A will is a legal document in which a person, the testator, states his or her wishes for the distribution of property at death. If the person has young children, the will usually also nominates guardians for them--someone who would raise the children if the parents couldn't. A will also names an executor, also called a personal representative, who is the person who will settle the estate, and, if a probate is necessary, be appointed as the legal representative of the estate until it is distributed to the will's beneficiaries.
A will doens't need a lot of magic words to be valid. But the person making the will must:
- understand what he or she is doing (this is called legal capacity)
- identify himself or herself
- name beneficiaries for his or her property, and
- sign the will in front of witnesses, according to state law.
Some states allow a person to handwrite a will (this is called a holographic will), but it's better to type one out. That way, it's easier to see if someone else has tried to change the will.
Where Are Wills Stored?
If you want to find the will of soemone who has died, where should you look? There's no official place for people to store their wills, and there's no state registry to store your will before you die. Most people store their wills with their other important papers, sometimes in a safe deposit box, sometimes in a fireproof safe or cabinet in their homes, sometimes just in a box with other important papers.
Ideally, you want to find the original, signed will, not a copy. If all you can find is a copy, you can submit that to the probate court and explain to the court that you couldn't locate the original. If no one else comes forward with an original will for that person, and no other evidence can be found that another will was created, the court may accept a copy of a will.
If, after a thorough search, no one can find a will at all, you'll have to conclude that there is no will. In that case, the person's estate will be subject to the state's rules about how inherits when there is no will.
When a person dies and leaves behind a will, whoever has possession of the will is supposed to submit it to the probate court in the county where that person died. This is sometimes called "lodging" the will. Once lodged, the will becomes a public record, to be read by anyone who's interested in what it says. Here's a link to your state's probate courts.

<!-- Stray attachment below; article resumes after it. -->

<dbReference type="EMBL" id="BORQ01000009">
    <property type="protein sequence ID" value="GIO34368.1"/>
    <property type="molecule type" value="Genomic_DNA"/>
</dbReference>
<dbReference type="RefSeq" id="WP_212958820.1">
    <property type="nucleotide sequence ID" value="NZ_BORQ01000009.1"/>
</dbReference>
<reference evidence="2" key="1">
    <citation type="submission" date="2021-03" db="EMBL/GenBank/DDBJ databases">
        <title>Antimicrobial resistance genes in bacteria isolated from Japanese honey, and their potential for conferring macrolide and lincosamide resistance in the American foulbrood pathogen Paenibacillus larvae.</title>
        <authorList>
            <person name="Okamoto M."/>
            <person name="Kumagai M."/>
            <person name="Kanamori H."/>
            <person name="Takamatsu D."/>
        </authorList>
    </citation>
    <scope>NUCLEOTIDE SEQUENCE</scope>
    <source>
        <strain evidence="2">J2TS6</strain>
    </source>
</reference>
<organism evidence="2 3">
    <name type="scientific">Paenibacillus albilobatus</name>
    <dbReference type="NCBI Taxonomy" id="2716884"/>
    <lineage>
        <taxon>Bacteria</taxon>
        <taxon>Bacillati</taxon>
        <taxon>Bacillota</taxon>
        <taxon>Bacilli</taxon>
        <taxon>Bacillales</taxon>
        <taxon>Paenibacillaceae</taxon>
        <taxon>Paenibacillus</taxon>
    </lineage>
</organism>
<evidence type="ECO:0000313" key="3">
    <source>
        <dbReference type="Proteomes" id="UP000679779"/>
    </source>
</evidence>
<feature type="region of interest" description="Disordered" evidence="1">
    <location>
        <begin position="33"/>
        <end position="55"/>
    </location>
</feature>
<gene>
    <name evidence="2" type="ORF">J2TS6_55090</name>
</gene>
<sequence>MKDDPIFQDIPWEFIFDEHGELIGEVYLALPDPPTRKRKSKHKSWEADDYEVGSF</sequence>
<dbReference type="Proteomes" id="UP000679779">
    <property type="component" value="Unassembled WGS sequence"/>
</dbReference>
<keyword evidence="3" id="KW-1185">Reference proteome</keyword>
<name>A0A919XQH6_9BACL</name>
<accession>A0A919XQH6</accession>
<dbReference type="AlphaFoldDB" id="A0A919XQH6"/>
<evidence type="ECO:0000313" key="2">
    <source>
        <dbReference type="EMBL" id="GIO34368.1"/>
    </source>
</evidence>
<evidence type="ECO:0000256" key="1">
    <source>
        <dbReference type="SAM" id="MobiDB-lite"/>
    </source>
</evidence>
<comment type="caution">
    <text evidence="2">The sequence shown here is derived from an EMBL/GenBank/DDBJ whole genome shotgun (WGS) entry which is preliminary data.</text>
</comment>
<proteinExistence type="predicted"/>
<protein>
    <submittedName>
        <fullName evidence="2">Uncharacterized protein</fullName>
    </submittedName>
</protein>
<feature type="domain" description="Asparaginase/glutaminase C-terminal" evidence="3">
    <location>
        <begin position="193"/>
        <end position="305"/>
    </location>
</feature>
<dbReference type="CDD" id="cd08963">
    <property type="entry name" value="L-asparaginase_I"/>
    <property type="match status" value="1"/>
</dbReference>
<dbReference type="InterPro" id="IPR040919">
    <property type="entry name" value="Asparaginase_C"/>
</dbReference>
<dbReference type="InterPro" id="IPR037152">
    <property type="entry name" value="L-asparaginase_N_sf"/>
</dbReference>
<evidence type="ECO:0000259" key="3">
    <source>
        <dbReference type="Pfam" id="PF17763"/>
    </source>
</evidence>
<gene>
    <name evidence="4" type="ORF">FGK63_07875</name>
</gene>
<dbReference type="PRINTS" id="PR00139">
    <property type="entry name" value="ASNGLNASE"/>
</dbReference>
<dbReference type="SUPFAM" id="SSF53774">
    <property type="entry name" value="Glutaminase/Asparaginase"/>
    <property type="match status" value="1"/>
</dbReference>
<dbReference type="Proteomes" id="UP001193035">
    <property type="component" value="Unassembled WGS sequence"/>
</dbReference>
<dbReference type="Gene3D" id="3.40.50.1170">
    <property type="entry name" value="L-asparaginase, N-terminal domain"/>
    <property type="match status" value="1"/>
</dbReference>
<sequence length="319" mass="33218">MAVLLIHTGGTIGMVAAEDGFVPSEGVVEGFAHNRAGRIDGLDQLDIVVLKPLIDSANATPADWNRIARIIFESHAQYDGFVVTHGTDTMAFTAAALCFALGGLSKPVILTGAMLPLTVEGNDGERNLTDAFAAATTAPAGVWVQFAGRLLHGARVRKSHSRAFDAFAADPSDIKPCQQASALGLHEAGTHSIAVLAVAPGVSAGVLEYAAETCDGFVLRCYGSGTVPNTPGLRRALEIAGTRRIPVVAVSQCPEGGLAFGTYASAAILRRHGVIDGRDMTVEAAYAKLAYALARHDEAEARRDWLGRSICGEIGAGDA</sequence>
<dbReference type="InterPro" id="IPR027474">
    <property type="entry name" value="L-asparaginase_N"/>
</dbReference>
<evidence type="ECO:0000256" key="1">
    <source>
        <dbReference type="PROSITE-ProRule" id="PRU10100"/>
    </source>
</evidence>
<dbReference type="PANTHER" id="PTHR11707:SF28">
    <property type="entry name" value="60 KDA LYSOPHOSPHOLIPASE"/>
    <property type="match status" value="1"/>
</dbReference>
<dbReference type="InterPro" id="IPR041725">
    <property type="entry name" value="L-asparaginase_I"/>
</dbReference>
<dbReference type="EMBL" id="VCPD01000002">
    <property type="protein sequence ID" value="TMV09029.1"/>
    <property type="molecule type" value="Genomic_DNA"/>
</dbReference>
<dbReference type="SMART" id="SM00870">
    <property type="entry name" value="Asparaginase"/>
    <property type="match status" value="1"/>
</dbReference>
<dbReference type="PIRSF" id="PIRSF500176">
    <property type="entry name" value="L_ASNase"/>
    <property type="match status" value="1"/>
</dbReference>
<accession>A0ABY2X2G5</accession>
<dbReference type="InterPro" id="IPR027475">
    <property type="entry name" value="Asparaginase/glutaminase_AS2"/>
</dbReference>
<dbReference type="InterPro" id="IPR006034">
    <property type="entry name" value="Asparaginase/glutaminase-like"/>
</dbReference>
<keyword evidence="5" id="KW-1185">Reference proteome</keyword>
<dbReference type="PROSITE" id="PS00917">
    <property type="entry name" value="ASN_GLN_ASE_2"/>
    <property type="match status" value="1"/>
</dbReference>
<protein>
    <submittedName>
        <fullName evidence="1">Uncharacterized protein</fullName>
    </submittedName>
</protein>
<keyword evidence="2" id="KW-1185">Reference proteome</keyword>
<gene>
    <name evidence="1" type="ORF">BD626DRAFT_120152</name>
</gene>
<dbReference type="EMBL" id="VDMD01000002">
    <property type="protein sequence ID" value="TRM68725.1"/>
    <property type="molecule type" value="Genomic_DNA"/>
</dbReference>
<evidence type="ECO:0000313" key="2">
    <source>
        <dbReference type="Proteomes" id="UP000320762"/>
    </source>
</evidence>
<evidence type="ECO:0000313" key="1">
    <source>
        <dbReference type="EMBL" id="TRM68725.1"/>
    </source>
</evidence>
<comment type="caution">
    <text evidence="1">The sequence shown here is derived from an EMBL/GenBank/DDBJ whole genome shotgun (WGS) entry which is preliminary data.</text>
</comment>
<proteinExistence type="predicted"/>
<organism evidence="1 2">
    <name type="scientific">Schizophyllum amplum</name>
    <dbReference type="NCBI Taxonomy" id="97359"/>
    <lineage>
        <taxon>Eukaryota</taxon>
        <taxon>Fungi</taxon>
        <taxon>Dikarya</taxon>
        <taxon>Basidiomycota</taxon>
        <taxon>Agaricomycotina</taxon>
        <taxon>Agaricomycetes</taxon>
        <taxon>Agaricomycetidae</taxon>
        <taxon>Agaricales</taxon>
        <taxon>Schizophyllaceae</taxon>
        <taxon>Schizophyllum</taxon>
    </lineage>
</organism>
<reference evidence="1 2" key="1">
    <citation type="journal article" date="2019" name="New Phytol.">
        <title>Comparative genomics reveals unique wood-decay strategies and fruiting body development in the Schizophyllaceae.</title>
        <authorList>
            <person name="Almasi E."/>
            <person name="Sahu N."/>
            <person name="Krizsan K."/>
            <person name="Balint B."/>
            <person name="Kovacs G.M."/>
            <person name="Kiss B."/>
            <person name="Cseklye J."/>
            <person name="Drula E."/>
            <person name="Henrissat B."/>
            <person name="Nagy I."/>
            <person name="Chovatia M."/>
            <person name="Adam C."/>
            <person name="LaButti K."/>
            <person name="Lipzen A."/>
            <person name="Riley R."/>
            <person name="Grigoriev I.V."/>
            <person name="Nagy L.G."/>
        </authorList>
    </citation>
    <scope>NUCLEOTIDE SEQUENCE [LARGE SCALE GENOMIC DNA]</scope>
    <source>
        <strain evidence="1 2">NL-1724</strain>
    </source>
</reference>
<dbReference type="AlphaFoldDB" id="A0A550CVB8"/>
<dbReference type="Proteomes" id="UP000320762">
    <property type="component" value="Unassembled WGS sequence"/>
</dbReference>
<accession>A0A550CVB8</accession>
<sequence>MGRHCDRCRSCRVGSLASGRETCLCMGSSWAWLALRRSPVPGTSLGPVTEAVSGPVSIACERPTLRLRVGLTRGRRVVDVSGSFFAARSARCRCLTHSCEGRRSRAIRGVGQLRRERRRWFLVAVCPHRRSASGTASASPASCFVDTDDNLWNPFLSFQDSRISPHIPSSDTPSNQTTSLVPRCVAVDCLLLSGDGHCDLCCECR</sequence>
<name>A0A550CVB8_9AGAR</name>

Even though the law requires that a will be submitted to the local probate court, there are really no actual penalties for not doing so, especially if the estate is too small for probate to be required. If an estate does have to go through probate, though, filing the will is the first step in getting that process started.
How to Read a Will
It's not like the movies. Hardly any families have a meeting with a lawyer to read the will aloud. Instead, reading a will is like reading any legal document--take it slow, look up words that you do not know, and focus on what the document actually says, as opposed to what you wish it would say. When you are reading a will, here's what you need to find out:
- Who is named as the executor or personal representative? This is the person who is in charge of settling the estate.
- Who are the beneficiaries? These are the people who inherit the property.
- Is there a survival requirement? Most wills require that beneficiaries must survive the deceased person by a certain period of time, often five or 30 days, before they can inherit.
- Are there any special conditions that need to be met before the estate can be distributed? Does the will require, for example, that the will-maker's son enroll in a college degree program before he can receive his share of the property?
- Was the will properly signed? You need to make sure that the will was properly signed in front of witnesses, meeting the state's requirements.
- Are there any codicils to the will? A codicil is a separate document, signed later, that changes some of the terms of the will.
How to Settle an Estate When There's a Will
If the value of a person's estate is above a certain limit, called a "small estates limit," their estate must go through a probate proceeding before assets can be distributed to the people who inherit the assets. This is true whether or not there is a will.
Probate is a process that takes place in court. The purpose of probate is to make sure that a deceased person's wishes are respected and that their property is distributed as directed by their will. The person named in the will as the executor, or personal representative, is appointed by the court. After that, the executor is in charge of protecting the estate's assets, identifying and valuing them, paying the debts and expenses of the deceased person, and, in the end, distributing the assets as directed by the will.
If a person left a will, but dies with a small estate, as determined by each state, the estate does not need to go through a formal probate proceeding. Instead, the executor or personal representative can file some simple paperwork and then pay the last bills and expenses, identify the property, and distribute it to the beneficiaries. (Each state's process is a little different.)
When a person dies without a will, or if the will cannot be found, then the estate will be distributed to their heirs, as determined by state law. These laws are called intestacy statutes. For example, in most states, if a person dies and leaves behind no spouse but two living children, those children would inherit the estate, in equal shares.